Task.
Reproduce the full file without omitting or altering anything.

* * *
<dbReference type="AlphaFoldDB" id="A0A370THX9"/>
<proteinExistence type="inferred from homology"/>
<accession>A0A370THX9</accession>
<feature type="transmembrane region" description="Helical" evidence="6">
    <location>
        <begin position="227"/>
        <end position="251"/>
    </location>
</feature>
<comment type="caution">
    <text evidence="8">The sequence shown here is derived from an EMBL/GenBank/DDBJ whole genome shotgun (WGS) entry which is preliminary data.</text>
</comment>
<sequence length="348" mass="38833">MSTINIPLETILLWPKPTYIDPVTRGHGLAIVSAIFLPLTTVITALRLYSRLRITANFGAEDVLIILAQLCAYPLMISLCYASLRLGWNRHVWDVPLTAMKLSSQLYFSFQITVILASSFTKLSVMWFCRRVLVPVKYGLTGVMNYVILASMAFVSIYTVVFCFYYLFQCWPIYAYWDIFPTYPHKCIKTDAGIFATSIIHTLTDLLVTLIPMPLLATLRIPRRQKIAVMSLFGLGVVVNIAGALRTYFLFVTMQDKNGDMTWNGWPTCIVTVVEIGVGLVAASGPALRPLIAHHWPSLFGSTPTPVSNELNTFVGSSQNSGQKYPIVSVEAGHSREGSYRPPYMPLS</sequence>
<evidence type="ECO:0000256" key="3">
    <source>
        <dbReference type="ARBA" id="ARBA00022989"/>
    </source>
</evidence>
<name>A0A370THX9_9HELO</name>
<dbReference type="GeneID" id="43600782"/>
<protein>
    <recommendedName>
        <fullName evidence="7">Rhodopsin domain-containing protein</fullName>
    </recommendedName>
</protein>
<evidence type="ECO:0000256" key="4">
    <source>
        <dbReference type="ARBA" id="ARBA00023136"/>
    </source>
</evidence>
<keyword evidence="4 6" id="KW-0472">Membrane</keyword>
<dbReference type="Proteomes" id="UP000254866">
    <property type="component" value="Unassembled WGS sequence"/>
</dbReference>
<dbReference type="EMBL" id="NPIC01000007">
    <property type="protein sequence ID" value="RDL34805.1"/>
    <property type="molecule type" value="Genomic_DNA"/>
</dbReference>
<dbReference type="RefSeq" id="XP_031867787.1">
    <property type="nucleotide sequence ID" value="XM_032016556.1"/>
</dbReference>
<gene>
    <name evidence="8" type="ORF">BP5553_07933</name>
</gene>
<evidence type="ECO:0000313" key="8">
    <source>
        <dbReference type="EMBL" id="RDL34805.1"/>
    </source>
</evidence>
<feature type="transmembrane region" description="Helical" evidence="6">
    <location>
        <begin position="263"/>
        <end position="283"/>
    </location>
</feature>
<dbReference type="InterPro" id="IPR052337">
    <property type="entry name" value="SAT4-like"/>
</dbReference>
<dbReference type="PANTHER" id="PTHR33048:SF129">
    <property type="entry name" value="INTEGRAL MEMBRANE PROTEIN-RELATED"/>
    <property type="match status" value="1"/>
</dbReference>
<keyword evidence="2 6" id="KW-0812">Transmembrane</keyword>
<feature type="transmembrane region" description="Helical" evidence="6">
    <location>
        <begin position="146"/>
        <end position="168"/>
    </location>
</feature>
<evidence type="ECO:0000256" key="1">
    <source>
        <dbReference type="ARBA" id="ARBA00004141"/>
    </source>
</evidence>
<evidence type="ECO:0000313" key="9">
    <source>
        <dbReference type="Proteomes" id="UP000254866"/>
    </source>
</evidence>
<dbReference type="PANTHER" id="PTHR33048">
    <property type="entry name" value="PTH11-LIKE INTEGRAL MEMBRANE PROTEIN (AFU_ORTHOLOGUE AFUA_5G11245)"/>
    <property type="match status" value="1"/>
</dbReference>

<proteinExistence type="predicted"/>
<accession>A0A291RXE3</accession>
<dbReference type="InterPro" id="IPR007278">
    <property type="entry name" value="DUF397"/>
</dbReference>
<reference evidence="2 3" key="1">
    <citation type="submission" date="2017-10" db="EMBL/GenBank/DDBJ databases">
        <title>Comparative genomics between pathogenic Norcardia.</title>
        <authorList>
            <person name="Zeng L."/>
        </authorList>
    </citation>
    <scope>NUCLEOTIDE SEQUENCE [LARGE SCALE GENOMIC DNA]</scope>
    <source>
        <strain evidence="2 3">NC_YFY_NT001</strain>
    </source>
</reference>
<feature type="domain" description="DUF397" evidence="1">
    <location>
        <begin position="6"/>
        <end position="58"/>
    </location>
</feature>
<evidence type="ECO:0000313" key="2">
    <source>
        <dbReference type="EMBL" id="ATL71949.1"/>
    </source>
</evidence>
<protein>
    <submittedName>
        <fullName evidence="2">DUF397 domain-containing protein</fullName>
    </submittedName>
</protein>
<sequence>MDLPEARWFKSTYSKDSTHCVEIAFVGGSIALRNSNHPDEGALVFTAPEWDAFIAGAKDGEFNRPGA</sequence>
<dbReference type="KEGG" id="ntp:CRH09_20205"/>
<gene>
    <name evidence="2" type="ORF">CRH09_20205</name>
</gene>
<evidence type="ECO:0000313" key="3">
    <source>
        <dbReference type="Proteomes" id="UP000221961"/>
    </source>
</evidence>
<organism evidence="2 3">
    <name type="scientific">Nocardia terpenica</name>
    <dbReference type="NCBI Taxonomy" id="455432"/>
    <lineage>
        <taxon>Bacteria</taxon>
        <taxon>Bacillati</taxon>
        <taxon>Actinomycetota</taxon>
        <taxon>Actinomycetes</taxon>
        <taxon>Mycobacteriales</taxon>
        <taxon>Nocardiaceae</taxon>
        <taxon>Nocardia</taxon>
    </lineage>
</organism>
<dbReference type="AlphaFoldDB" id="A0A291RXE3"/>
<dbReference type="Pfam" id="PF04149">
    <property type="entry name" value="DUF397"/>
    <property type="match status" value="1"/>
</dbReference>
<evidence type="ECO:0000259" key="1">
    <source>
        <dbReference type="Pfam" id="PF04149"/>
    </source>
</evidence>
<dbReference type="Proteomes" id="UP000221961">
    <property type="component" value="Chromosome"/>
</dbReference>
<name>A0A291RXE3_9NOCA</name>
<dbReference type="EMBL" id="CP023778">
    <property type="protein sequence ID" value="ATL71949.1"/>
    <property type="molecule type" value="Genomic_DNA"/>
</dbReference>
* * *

<dbReference type="AlphaFoldDB" id="A0A370THX9"/>
<proteinExistence type="inferred from homology"/>
<accession>A0A370THX9</accession>
<feature type="transmembrane region" description="Helical" evidence="6">
    <location>
        <begin position="227"/>
        <end position="251"/>
    </location>
</feature>
<comment type="caution">
    <text evidence="8">The sequence shown here is derived from an EMBL/GenBank/DDBJ whole genome shotgun (WGS) entry which is preliminary data.</text>
</comment>
<sequence length="348" mass="38833">MSTINIPLETILLWPKPTYIDPVTRGHGLAIVSAIFLPLTTVITALRLYSRLRITANFGAEDVLIILAQLCAYPLMISLCYASLRLGWNRHVWDVPLTAMKLSSQLYFSFQITVILASSFTKLSVMWFCRRVLVPVKYGLTGVMNYVILASMAFVSIYTVVFCFYYLFQCWPIYAYWDIFPTYPHKCIKTDAGIFATSIIHTLTDLLVTLIPMPLLATLRIPRRQKIAVMSLFGLGVVVNIAGALRTYFLFVTMQDKNGDMTWNGWPTCIVTVVEIGVGLVAASGPALRPLIAHHWPSLFGSTPTPVSNELNTFVGSSQNSGQKYPIVSVEAGHSREGSYRPPYMPLS</sequence>
<evidence type="ECO:0000256" key="3">
    <source>
        <dbReference type="ARBA" id="ARBA00022989"/>
    </source>
</evidence>
<name>A0A370THX9_9HELO</name>
<dbReference type="GeneID" id="43600782"/>
<protein>
    <recommendedName>
        <fullName evidence="7">Rhodopsin domain-containing protein</fullName>
    </recommendedName>
</protein>
<evidence type="ECO:0000256" key="4">
    <source>
        <dbReference type="ARBA" id="ARBA00023136"/>
    </source>
</evidence>
<keyword evidence="4 6" id="KW-0472">Membrane</keyword>
<dbReference type="Proteomes" id="UP000254866">
    <property type="component" value="Unassembled WGS sequence"/>
</dbReference>
<dbReference type="EMBL" id="NPIC01000007">
    <property type="protein sequence ID" value="RDL34805.1"/>
    <property type="molecule type" value="Genomic_DNA"/>
</dbReference>
<dbReference type="RefSeq" id="XP_031867787.1">
    <property type="nucleotide sequence ID" value="XM_032016556.1"/>
</dbReference>
<gene>
    <name evidence="8" type="ORF">BP5553_07933</name>
</gene>
<evidence type="ECO:0000313" key="8">
    <source>
        <dbReference type="EMBL" id="RDL34805.1"/>
    </source>
</evidence>
<feature type="transmembrane region" description="Helical" evidence="6">
    <location>
        <begin position="263"/>
        <end position="283"/>
    </location>
</feature>
<dbReference type="InterPro" id="IPR052337">
    <property type="entry name" value="SAT4-like"/>
</dbReference>
<dbReference type="PANTHER" id="PTHR33048:SF129">
    <property type="entry name" value="INTEGRAL MEMBRANE PROTEIN-RELATED"/>
    <property type="match status" value="1"/>
</dbReference>
<keyword evidence="2 6" id="KW-0812">Transmembrane</keyword>
<feature type="transmembrane region" description="Helical" evidence="6">
    <location>
        <begin position="146"/>
        <end position="168"/>
    </location>
</feature>
<evidence type="ECO:0000256" key="1">
    <source>
        <dbReference type="ARBA" id="ARBA00004141"/>
    </source>
</evidence>
<evidence type="ECO:0000313" key="9">
    <source>
        <dbReference type="Proteomes" id="UP000254866"/>
    </source>
</evidence>
<dbReference type="PANTHER" id="PTHR33048">
    <property type="entry name" value="PTH11-LIKE INTEGRAL MEMBRANE PROTEIN (AFU_ORTHOLOGUE AFUA_5G11245)"/>
    <property type="match status" value="1"/>
</dbReference>

<proteinExistence type="predicted"/>
<accession>A0A291RXE3</accession>
<dbReference type="InterPro" id="IPR007278">
    <property type="entry name" value="DUF397"/>
</dbReference>
<reference evidence="2 3" key="1">
    <citation type="submission" date="2017-10" db="EMBL/GenBank/DDBJ databases">
        <title>Comparative genomics between pathogenic Norcardia.</title>
        <authorList>
            <person name="Zeng L."/>
        </authorList>
    </citation>
    <scope>NUCLEOTIDE SEQUENCE [LARGE SCALE GENOMIC DNA]</scope>
    <source>
        <strain evidence="2 3">NC_YFY_NT001</strain>
    </source>
</reference>
<feature type="domain" description="DUF397" evidence="1">
    <location>
        <begin position="6"/>
        <end position="58"/>
    </location>
</feature>
<evidence type="ECO:0000313" key="2">
    <source>
        <dbReference type="EMBL" id="ATL71949.1"/>
    </source>
</evidence>
<protein>
    <submittedName>
        <fullName evidence="2">DUF397 domain-containing protein</fullName>
    </submittedName>
</protein>
<sequence>MDLPEARWFKSTYSKDSTHCVEIAFVGGSIALRNSNHPDEGALVFTAPEWDAFIAGAKDGEFNRPGA</sequence>
<dbReference type="KEGG" id="ntp:CRH09_20205"/>
<gene>
    <name evidence="2" type="ORF">CRH09_20205</name>
</gene>
<evidence type="ECO:0000313" key="3">
    <source>
        <dbReference type="Proteomes" id="UP000221961"/>
    </source>
</evidence>
<organism evidence="2 3">
    <name type="scientific">Nocardia terpenica</name>
    <dbReference type="NCBI Taxonomy" id="455432"/>
    <lineage>
        <taxon>Bacteria</taxon>
        <taxon>Bacillati</taxon>
        <taxon>Actinomycetota</taxon>
        <taxon>Actinomycetes</taxon>
        <taxon>Mycobacteriales</taxon>
        <taxon>Nocardiaceae</taxon>
        <taxon>Nocardia</taxon>
    </lineage>
</organism>
<dbReference type="AlphaFoldDB" id="A0A291RXE3"/>
<dbReference type="Pfam" id="PF04149">
    <property type="entry name" value="DUF397"/>
    <property type="match status" value="1"/>
</dbReference>
<evidence type="ECO:0000259" key="1">
    <source>
        <dbReference type="Pfam" id="PF04149"/>
    </source>
</evidence>
<dbReference type="Proteomes" id="UP000221961">
    <property type="component" value="Chromosome"/>
</dbReference>
<name>A0A291RXE3_9NOCA</name>
<dbReference type="EMBL" id="CP023778">
    <property type="protein sequence ID" value="ATL71949.1"/>
    <property type="molecule type" value="Genomic_DNA"/>
</dbReference>